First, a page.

/ 24 February 2023

Nigerian poll anything but predictable

Atiku Abubakar (1)
Persistent: Supporters of Atiku Abubaker, who is taking a sixth shot at the top job.

The last Nigerian president to leave his successor something tangible to build on was Olusegun Obasanjo, who left office in 2007. 

Even then, his administration’s economic progress was marred by unconstitutional third-term ambitions, the massacre of hundreds of unarmed civilians in Odi and conflict over oil.

Since then, the clamour has been for change rather than continuity. Umaru Yar’Adua ruled from his sickbed, almost sparking a constitutional crisis, and he eventually died in office. 

Goodluck Jonathan, the accidental president who inherited his predecessor’s office, will be remembered for his failure to bring back the close to 300 schoolgirls who were kidnapped by Boko Haram, 100 of whom are still missing. 

Muhammadu Buhari, over two terms, has presided over a collapsing currency and a contracting economy, even as insecurity worsens and the brain drain gathers pace. 

If all goes according to plan — and it doesn’t always — Nigerians will head to the polls on Saturday seeking yet another change. 

Usually, elections here are a two-horse race but this time is a little different. There are three frontrunners and one dark horse. In the absence of reliable polling, it is difficult to assess the depth of any candidate’s support.

Bola Ahmed Tinubu, from the incumbent’s All Progressives Conference, is a political savant who has, over two messy decades, been a kingmaker at both local and national levels. Now, with the ruling party’s formidable political machine at his disposal, he has a fair shot of sitting on the throne.

Atiku Abubakar, a vice president under Obasanjo, has run for the top job on five previous occasions. He lost every time but has grown a power base that cuts across Nigeria’s traditional geographical, religious and ethnic divides. He styles himself as a pro-business candidate.

Peter Obi, the surprise frontrunner, made his name as the governor of Anambra State. He is one of the only governors in Nigerian history to have left state coffers in better shape than he found them.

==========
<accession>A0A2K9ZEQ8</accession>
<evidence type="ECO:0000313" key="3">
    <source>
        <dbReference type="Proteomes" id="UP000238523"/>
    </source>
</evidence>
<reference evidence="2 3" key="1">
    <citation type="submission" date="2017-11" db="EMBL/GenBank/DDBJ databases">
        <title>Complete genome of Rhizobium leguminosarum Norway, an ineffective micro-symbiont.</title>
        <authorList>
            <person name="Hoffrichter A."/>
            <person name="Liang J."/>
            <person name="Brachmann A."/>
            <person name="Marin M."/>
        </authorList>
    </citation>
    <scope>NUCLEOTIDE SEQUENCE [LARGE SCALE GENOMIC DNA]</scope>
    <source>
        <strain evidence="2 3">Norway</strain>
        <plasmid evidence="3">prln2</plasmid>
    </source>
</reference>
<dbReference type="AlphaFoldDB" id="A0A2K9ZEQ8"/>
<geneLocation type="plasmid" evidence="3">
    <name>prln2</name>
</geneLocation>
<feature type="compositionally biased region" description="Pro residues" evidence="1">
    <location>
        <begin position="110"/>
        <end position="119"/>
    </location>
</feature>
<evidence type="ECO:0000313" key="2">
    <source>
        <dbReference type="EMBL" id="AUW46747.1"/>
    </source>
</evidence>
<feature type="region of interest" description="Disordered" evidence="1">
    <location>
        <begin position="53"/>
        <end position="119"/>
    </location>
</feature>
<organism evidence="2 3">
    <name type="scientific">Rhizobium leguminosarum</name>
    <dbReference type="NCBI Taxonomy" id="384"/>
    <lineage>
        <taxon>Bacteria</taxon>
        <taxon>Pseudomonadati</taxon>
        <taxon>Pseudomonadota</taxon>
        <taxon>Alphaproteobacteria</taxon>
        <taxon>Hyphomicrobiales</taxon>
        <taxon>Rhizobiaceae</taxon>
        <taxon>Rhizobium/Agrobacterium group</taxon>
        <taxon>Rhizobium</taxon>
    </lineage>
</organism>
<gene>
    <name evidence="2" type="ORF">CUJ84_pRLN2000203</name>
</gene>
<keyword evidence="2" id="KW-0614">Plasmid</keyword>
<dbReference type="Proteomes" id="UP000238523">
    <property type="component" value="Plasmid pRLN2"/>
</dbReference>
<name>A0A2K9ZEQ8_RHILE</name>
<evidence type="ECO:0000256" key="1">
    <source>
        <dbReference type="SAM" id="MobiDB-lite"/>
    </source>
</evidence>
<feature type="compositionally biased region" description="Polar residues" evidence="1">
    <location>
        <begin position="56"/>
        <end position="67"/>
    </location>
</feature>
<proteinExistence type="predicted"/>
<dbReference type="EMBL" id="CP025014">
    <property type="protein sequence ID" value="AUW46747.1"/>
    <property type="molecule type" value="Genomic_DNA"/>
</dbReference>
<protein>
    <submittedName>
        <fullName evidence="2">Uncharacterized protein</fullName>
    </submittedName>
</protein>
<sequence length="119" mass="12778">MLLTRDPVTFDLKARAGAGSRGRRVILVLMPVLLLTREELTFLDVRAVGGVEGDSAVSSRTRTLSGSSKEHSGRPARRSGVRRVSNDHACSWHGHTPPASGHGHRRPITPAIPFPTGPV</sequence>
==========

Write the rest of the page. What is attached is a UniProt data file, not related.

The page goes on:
Frontrunner: People wait for Peter Obi, who has a reputation for humility and frugality, to speak.

He has cultivated a reputation of humility and frugality, unlike other politicians, but he might struggle to find support outside his power base in the south, although he has chosen a running mate from the north to mitigate this.

The dark horse is Rabiu Kwakanso, a former governor of Kano State who has a cult-like following in the north, which has 22.5 million registered voters out of the eligible 93.5 million in the country as a whole.

The unusually strong field of candidates complicates any predictions. A winning candidate requires the majority of the popular vote, plus at least 25% in at least 24 of the country’s 36 states. If no candidate meets both of these criteria, the top two will proceed to a run-off election within three weeks, with the eliminated candidates’ supporters up for grabs.

This would be Nigeria’s first presidential run-off and no one knows quite what to expect.

What ultimately matters, however, is whether Nigerians will get the change they want, and deserve — whether their leader will serve with heart and might, one nation bound in freedom, peace and unity, as the national anthem promises. Whether he (there are no women in the highest echelons of Nigerian politics) will attain great heights and build a nation where peace and justice shall reign. 

This article first appeared in The Continent, the pan-African weekly newspaper produced in partnership with the Mail & Guardian. It’s designed to be read and shared on WhatsApp. Download your free copy here.